Effective educational practices
Effective reading is essential in university studies. Being an effective reader means using different study and working methods. USCCC has developed a three step working process which has proven successful with students:
- Before lectures
- During lectures
- After lectures
Before lectures - Screening
Screening is a method to prepare for the lesson. You read a book´s headlines, chapter
headings, introductory and summary and try to understand and perceive the main concepts of the text. You also view images, tables and other information derived separately from the text.
The purpose of screening is becoming familiar with the content of the lesson without reading the text extensively. If, however, a student´s participation is required in class he needs to prepare more thoroughly.
The process of screening takes approximately 10-30 minutes for each lesson. Its aim is to increase understanding, give an overview of the content and connect new material with previous knowledge.
important to attend lectures and try to get the most out of lessons, pay
attention, listen for main points and to write down useful/meaningful notes. Be
careful, however, not to write too much at the cost of listening and
notes to highlight and draw attention to the main ideas and get a clearer view
of what the teacher proposes is important. Good notes are invaluable aids in reviewing
tips for note-taking
- Have the right tools at hand,
such as a good pen / pencil, notebook / paper / computer, highlighting pens,
- Write down dates on all the
notes, page numbers, use colours and symbols to emphasize important points
or keywords. Put a question mark or an asterisk if you need to check
something later or pay special attention to.
- Screen the reading/study material
before the lesson.
- Be active; ask questions, etc. whether
in lessons or while reading.
- Choose a seat in the centre of
one of the front rows – that way you are closer to the teachers. You are
less likely to be disturbed by others, you see better and it’s easier to
read slides or on the blackboard.
takes place in the lesson and also while reading/studying the course material
after the lesson.
during the lesson – Note-taking methods:
- When using the computer, write
below the slides or create a Word document. If you write notes directly onto
the handouts from the teachers you can highlight or underline the key
words and use colours to distinguish your own words from the teacher´s.
- The Cornell note-taking method
involves dividing the page down lengthwise into two columns. You have the
right column wider than the left one (which is 6-8 cm). In the right
column write fairly detailed notes in your own words from a lesson, but on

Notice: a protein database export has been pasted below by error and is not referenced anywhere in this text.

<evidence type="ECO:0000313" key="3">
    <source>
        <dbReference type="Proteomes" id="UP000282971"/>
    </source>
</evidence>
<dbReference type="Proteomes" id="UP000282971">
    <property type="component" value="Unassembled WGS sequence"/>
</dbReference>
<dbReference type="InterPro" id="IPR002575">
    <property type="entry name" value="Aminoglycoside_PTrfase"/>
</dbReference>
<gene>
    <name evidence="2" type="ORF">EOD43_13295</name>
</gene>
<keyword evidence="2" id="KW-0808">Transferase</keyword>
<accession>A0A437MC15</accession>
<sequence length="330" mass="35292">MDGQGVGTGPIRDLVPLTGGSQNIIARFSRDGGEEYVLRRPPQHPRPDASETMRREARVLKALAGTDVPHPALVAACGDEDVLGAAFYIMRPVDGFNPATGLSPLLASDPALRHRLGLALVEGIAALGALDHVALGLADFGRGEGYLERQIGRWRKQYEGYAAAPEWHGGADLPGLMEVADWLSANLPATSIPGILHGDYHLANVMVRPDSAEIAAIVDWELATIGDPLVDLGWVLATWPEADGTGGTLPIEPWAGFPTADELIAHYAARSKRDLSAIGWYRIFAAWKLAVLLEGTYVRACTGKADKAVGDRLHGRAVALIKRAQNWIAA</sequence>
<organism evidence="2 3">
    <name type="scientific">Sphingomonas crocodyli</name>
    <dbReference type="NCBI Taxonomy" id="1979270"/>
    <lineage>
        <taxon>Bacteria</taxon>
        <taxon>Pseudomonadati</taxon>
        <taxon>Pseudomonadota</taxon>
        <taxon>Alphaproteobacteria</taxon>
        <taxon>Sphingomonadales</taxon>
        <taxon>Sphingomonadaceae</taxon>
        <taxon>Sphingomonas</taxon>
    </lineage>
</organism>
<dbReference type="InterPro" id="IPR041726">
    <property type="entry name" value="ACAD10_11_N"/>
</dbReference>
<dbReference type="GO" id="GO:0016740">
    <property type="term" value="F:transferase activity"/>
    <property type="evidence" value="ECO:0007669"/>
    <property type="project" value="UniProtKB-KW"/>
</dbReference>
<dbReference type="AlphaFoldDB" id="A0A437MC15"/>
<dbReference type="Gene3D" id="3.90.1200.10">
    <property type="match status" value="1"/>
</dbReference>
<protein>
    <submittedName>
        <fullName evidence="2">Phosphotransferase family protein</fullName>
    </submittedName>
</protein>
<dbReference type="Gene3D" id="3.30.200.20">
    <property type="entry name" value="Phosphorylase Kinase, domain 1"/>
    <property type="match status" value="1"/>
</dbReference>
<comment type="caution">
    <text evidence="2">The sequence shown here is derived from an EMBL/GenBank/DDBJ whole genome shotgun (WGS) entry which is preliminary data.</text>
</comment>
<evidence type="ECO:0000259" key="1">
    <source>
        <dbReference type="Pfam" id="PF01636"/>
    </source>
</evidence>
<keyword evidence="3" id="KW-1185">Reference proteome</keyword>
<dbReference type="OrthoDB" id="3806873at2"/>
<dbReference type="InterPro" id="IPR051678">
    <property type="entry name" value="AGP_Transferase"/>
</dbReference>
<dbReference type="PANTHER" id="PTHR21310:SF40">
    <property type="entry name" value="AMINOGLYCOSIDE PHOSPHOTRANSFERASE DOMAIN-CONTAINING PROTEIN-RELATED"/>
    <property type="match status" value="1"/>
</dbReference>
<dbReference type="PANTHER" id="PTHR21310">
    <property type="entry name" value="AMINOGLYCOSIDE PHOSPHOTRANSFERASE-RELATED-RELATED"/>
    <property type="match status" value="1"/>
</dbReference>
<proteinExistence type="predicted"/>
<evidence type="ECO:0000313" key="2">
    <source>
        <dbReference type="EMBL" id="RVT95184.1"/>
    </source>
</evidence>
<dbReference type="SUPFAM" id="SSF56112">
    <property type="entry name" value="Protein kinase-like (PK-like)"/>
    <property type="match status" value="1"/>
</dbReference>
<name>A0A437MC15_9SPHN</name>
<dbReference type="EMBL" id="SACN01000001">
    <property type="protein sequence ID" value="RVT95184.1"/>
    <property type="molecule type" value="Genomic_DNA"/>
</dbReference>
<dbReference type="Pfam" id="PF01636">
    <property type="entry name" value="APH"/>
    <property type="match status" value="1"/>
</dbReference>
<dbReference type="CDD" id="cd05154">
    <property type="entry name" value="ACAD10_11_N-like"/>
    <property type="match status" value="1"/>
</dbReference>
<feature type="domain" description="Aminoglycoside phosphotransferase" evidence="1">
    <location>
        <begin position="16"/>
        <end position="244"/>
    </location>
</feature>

the left write key words and questions formed while reading and revising.
Key words or key phrases contain core elements, such as the name of the
theory, the name of the entrepreneur, an important year or a fundamental equation
in the calculation. Key words call forth images and links to other words
and ideas. They are useful for reviewing.
- Card method: On one side of a card
you write a question, concept or password, such as the name of theories.
The other side allows you to frame an answer, and often a reference to the
detailed explanations in the textbook and /or notes.
lessons – Reading in-depth and note-taking:
is when you study the material after the lessons. It is good to allot at least
two hours for in-depth reading because it takes time to get active and become
involved in the subject. You can use special methods of in-depth reading, for
example, it can be useful to prepare questions from the material of the lesson
(approximately 4-10 questions) either in writing or in your mind and try to
answer them. Do this before beginning reading so that you approach the subject
with a specific purpose in mind. Answering questions is a powerful way to learn
new material, i.e. to ask yourself questions before you move to in-depth reading.
It is also advisable to use the slides / notes as milestones to read from. While
reading it is effective to take notes, underline the words / phrases, insert
notes from a lecture or write on the margins. Create a reminder card when
pausing from the reading.
Attending a study group / reading group is also a very powerful way of
learning. The study group gives you the opportunity to exchange views and
discuss topics with others.
lessons - Reviewing
a vital part of learning. When reviewing you are actually practicing for any type of assessment. The process can be divided into three
- Daily reviewing of
approximately 10 minutes per subject, where you review the notes after the
lecture and / or after in-depth reading, i.e. summarizing after reading a
few pages, a section, or after a specific theme. Reading the notes and adding
to them while the subject is still fresh in the memory shortly after the
lesson is effective. Try to find key words and identify the main points,
make a check-list, cover the right column of the notes with your hand (when
using the Cornell method) and review by reading the key words, etc.
- Weekly reviewing of
approximately 1 hour for each subject, as you quickly glance over the
notes of the week and/or prepare for projects or short exams.
- Major reviewing for exams.
systematically and continuously throughout the semester you increase
significantly the likelihood of success in education. It is important for you
to reflect upon yourself, consider what kind of learning methods you are using
and whether there is need for change. USCCC give students advice on work
practices in higher education, by offering individual sessions and workshops
available at the beginning of each semester.